Apple co-founder Woz says Apple Card algorithm gave his wife a lower credit limit

Reuters reports:

Apple Inc co-founder Steve Wozniak joined in the online debate over accusations of gender discrimination by the algorithm behind the iPhone maker’s credit card, fueling scrutiny of the newly launched Apple Card.

The criticism started on Thursday, after entrepreneur David Heinemeier Hansson railed against the Apple Card in a series of Twitter posts, saying it gave him 20 times the credit limit his wife received.

In an email, Goldman said Apple Card applicants were evaluated independently, according to income and creditworthiness, taking into account factors such as personal credit scores and personal debt. It was possible for two family members to receive significantly different credit decisions, the bank said, but added, “We have not, and will not, make decisions based on factors like gender.”

Hansson, who is the creator of web-application framework Ruby on Rails, did not disclose any specific income-related information for himself or his wife but tweeted that they filed joint tax returns and that his wife had a better credit score. On Saturday, Wozniak chimed in with a similar experience, saying he got 10 times more credit on the card, compared with his wife.

MacDailyNews Take: There could be other factors going into the decision than just gender. Individual income, for example.

If it is something wrong in the the black box that can be repeated along gender lines, then along with Goldman Sachs, Apple, of course, will have to share in the blame for whatever’s going on in the black box that only the black box seems to know.


  1. Did the male of the family apply first? If so, perhaps the lion’s share of the family credit was assigned already when the female of the family applied? You don’t get double the credit with the same family assets just because you are two people. However, if the female applied first with the same assets and then the male received a larger limit afterwards, that would indicate a problem.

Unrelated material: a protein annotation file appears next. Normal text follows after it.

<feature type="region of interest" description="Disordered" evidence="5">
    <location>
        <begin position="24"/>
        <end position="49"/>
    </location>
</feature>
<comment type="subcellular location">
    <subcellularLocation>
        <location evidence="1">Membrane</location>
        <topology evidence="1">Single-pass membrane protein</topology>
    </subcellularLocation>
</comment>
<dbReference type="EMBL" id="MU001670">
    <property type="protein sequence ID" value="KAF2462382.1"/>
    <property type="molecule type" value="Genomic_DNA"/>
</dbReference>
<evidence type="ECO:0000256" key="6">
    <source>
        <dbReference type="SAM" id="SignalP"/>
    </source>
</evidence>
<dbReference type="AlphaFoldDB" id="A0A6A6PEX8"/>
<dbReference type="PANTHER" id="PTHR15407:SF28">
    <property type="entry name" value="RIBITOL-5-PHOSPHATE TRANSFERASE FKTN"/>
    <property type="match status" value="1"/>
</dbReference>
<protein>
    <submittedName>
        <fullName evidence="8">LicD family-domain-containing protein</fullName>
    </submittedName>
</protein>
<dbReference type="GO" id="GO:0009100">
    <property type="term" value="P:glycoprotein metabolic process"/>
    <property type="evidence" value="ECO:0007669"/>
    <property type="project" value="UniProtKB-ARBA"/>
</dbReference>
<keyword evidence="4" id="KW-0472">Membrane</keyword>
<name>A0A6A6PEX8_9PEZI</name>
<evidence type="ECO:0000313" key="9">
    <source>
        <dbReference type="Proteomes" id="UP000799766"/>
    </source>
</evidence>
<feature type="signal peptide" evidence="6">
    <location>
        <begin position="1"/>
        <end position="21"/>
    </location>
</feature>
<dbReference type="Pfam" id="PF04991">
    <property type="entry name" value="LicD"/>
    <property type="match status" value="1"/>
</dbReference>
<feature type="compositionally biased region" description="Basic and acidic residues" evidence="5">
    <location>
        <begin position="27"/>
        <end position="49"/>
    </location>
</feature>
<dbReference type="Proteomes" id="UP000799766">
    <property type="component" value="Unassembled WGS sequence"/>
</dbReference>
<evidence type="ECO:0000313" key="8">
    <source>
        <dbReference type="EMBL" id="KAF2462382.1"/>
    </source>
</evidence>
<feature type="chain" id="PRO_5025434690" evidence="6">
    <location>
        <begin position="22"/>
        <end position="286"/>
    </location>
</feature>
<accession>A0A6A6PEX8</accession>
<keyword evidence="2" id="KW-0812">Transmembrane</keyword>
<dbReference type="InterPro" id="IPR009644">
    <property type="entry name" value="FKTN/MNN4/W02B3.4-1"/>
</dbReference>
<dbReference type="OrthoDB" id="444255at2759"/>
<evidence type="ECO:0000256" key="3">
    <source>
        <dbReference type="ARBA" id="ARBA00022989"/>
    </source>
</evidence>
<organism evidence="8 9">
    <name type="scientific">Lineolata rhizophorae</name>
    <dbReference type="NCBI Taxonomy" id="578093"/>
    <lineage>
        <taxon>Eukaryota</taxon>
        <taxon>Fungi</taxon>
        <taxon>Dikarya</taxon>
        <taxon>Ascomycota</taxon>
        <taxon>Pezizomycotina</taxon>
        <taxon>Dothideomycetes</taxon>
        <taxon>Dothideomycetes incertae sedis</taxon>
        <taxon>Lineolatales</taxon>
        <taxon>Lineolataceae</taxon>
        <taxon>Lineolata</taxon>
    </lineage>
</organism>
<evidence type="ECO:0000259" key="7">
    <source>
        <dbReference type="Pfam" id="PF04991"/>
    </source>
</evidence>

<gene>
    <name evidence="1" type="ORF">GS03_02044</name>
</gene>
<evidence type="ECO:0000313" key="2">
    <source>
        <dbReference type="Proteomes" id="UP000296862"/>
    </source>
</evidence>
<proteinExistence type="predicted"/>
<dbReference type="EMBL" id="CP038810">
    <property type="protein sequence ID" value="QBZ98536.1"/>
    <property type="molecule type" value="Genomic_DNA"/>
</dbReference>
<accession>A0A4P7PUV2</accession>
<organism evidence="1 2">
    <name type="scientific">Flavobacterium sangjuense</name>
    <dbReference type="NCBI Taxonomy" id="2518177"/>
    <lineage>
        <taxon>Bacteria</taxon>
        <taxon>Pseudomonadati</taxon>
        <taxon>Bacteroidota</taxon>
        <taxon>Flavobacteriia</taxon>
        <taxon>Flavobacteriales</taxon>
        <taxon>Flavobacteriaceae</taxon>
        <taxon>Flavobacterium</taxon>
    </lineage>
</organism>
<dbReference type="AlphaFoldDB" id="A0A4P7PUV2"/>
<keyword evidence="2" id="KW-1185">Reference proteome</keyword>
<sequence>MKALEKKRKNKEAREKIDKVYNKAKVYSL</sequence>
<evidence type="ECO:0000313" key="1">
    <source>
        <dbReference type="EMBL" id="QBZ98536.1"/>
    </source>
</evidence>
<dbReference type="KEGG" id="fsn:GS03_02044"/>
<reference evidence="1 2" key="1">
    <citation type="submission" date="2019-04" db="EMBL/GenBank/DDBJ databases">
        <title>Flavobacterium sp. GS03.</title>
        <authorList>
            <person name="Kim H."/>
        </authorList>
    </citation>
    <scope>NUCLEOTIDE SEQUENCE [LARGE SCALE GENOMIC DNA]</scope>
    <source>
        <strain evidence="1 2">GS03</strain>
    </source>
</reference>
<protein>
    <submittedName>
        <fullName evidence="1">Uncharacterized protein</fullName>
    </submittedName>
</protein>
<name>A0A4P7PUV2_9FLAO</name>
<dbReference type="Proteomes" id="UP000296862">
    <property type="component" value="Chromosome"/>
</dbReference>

1. I am not a banker. But if all assets are shared, then why would there be separate lines of credit at all? I’d go with “I’m sorry, your assets already have a line of credit with us. Would you like to add your name to it?”

        1. I see. So in that case, yeah it doesn’t seem like “community property” means that two people can borrow twice what one person can borrow. Again, if I’ve already extended a line of credit to someone else against your assets, then it would be unwise for me to extend that amount AGAIN to you, with the same assets & income behind it. Maybe?

          I am not a banker.

  2. Ummm.. one’s joint tax returns have nothing to do with credit. It’s one’s designation with credit bureaus based on past performance, etc…. if a husband puts everything under his social and adds the wife, then she will not be building credit with payments as her social was not involved. If she does not have credit, or very little credit history, then she will be classified as a higher risk. Everyone needs to stop playing the gender whatever card. Also, remember, there are not genders anymore, so it can’t be because she’s female, because it doesn’t exist anymore…………..

  3. Lets have Woz and is wife post all of their credit scores from all reporting agencies, and of the are all largely the same. then there might be a problem, However I suspect if that happened, we’d all see why they got different levels of credit

    The bottomline is, “who cares”, is this one of those mine is bigger then your’s arguments turned into sexism… Some people really need to grow up, its a credit card, Not one’s over inflated ego.

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